When Your Special Needs Child Wanders
Published on in Trisomy 21 Update
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Published on in Trisomy 21 Update
Wandering and elopement are terms used to describe a child’s tendency to leave the safety of a caregiver’s supervision or a designated safe area. This includes running off in a public place or leaving the home or classroom unnoticed. Wandering is typical in toddlers, but the behavior may persist to older ages in individuals with Down syndrome, particularly if there is a dual diagnosis of autism.
Approximately half of children with autism display wandering behavior, which may occur when the child tries to pursue something of interest or escape from something disturbing (like a loud noise or crowd).
Children who are lost and alone are at greater risk of danger — including drowning, traffic accidents, dehydration or heat stroke, other injuries or encounters with strangers. When wandering results in a lethal outcome, 70 to 90 percent of the time it is due to drowning.
If your child tends to wander — or you imagine they could — you should take steps to safeguard their surroundings. By preparing, you can minimize the risks and consequences to your child.
Install locks on all doors and windows, including, perhaps, an extra lock out of your child’s reach. Install a home security alarm system that signals when any window or exit is opened or closed. Keep a fence with secure gates around your yard. Teach your child the meaning of a STOP sign and place an image of the sign on all commonly used exits.
Speak to your trusted neighbors and explain your child’s tendency for wandering. Show them a photo of your child or introduce them if you feel comfortable doing so. Describe your child’s fears and manner of response to interactions, including their meltdown triggers and ways to calm them. Give these neighbors your contact information and be sure they understand the need to call immediately if your child is seen alone.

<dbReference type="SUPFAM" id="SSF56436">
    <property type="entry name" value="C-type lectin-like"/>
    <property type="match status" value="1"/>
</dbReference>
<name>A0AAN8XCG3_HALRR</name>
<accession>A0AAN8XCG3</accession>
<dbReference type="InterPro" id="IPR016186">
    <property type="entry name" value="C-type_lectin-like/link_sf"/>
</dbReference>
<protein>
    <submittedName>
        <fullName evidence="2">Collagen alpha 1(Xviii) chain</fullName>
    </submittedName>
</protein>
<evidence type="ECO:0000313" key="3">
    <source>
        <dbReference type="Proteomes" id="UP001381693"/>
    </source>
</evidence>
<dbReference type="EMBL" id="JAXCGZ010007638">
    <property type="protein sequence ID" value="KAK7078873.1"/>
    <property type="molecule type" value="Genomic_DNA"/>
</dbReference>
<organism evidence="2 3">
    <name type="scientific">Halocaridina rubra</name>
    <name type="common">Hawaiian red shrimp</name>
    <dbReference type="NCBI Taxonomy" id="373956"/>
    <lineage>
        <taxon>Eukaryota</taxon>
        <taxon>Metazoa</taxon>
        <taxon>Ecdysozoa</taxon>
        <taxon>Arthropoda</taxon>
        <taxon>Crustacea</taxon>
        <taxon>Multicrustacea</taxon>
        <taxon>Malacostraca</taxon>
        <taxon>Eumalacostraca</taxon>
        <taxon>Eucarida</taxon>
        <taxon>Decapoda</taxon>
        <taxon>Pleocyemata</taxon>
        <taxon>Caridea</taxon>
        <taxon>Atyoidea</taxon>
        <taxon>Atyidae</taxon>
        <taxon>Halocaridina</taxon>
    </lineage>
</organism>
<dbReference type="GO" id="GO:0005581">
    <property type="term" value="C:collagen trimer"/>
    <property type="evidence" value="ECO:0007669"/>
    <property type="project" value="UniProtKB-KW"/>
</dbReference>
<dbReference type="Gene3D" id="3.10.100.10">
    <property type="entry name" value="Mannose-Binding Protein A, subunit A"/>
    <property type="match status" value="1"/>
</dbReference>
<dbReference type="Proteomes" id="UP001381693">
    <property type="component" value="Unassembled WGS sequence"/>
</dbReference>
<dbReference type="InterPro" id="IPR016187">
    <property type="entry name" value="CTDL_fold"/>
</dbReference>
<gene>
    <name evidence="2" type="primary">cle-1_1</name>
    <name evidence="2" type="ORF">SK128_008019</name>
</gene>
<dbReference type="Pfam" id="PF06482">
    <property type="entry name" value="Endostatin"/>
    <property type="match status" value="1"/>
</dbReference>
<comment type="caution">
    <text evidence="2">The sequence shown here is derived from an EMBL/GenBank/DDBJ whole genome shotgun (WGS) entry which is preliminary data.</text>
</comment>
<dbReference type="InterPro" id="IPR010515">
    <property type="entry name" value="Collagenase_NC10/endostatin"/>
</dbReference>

Print a Google map of your neighborhood. Think about places that would be familiar or appealing to your child. Mark off commonly travelled routes, favorite places, parks, and particularly, bodies of water. These are the details that police will need in an emergency — it’s better to have it ready than to scramble to think clearly in a crisis.
Keep a wandering log to document the date and time of all wandering episodes, including where your child wandered from and with whom, behaviors that were noticed before wandering, where your child was found, and possible reasons for wandering.
By tracking this history, you may recognize a pattern to your child's behavior and take steps to prevent it from recurring. You may also have a better sense of how to respond if an episode does recur.
Download a copy of Special Needs Information Page (SNIP) from the National Autism Association. It includes fill-in-the-blanks regarding your child’s personal information, physical characteristics, and medical and behavioral issues. Keep copies in your home, glove compartment, and purse, as well as in your child’s backpack. Offer the SNIP to your neighbors and local emergency responders, either in advance of an emergency or in response to one.
The National Autism Association offers a pre-formatted Family Wandering Emergency Plan that includes step-by-step directions for calling 911 and itemizes the information that will be needed when you call. It also prompts you to pre-arrange point people to be available in the event of an emergency and help with a search.
If your child is verbal, teach your child to answer questions about contact information. Practice responding to “What is your name,” “Where do you live,” “What is your phone number?”
There are several types of ID tags available specifically for children known to wander, including bracelets, necklaces, clothing labels, shoe tags, and temporary tattoos. Some contain a QR code that stores and allows access to profile information.
GPS and radio-transmitter tracking devices are available in the form of watches, cell phones, and other tags. Some have features that allow map viewing of child’s location, allow you to remotely activate an alarm on the child’s device, 2-way voice (no need to pick up or click anything), “Listen in” text messages announcing departure and arrival times, and alerts when your child is in an unexpected place. Others, like Project Lifesaver, may be directly connected to local law enforcement agencies.
Because children with autism are often attracted to water, drowning has proven to be a substantial risk to those who wander. Please see Water Safety for Your Special Needs Child for detailed safety information to prevent drowning.
Contributed by: Alyssa Siegel, MD
Categories: Special Needs Safety Tips